Correct this!

It looks like California’s vast system of corrections is finally headed for some well-deserved, er, corrections. Hallelujah! It’s well past time for the state’s prison and parole system, with its shocking recidivism rates, to be put under the microscope and made to reform.

Recent hearings at the Capitol—orchestrated by Senators Gloria Romero, D-Los Angeles, and Jackie Speier, D-Hillsborough—are revealing just how out-of-control things have gotten with our prisons, with scathing evidence of corruption, perjury and secrecy at high levels of the very system that’s supposed to protect the citizenry from crime.

Make no mistake: This drama has the prison guards’ powerful union, the California Correctional Peace Officers Association (CCPOA), at center stage. The CCPOA is notorious for protecting its own, for throwing around its political weight by making large campaign contributions to politicians—like former Governors Gray Davis and Pete Wilson—who support its agenda, while also spending millions to defeat politicians who question it. The most recent example of this was in 2002 when, despite enormous deficits, Davis and the Legislature actually gave 37-percent raises, over five years, to the guards. (Note to Governor Arnold Schwarzenegger: You reversed the car tax. Why not save $518 million a year by reversing the part of this raise that hasn’t been paid out yet?)

In this time of budget slashing in programs for the poor and sick, legislators also should use the prison hearings as an opportunity to take a look at the significant sums of money that could be trimmed from the corrections budget. First, they must get the system to deal aggressively with the fact that two-thirds of the 160,000 convicts now in the state’s prison system leave and then return while on parole, mostly because they violated parole conditions. With a recidivism rate of 56 percent, California is returning more parole violators to prison than is any other state in the nation. As is done effectively in many other states, nonviolent offenders can be sent to private and county drug-treatment centers, saving money and reducing crime. Of course, the CCPOA has a long history of objecting to such programs.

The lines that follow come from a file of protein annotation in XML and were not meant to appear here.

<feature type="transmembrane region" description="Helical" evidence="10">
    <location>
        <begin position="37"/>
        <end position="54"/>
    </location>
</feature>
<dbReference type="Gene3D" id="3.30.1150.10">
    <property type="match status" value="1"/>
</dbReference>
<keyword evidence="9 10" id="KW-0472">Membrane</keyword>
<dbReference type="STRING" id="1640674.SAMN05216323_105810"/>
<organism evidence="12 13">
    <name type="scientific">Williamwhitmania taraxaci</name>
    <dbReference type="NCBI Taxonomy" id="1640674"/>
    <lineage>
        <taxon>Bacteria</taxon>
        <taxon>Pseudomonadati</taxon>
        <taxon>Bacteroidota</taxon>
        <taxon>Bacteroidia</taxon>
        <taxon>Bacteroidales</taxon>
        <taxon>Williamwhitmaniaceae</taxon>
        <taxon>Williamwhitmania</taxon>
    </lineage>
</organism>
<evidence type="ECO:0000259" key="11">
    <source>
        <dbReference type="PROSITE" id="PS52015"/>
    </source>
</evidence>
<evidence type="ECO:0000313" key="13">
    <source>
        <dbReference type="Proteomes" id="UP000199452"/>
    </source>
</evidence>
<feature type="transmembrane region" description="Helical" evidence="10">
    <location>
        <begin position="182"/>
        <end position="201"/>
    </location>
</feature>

Another way to save big money in the prison system would be to deal with the fact that the state’s prison system has become a nursing home for elderly and sick inmates. Predictably, as inmates age, the taxpayer cost per year skyrockets. It takes $26,000 per year to house the average adult prisoner, but its takes $47,000 once that inmate turns 60.

Hopefully, the hearings will begin a process to rein in California’s rogue corrections system. Meanwhile, Schwarzenegger’s new corrections secretary, Rod Hickman, had best join forces with those demanding the shakeup. Now is clearly an opportune time to confront our out-of-control and expensive corrections system and to demote the self-important and overbearing guards’ union.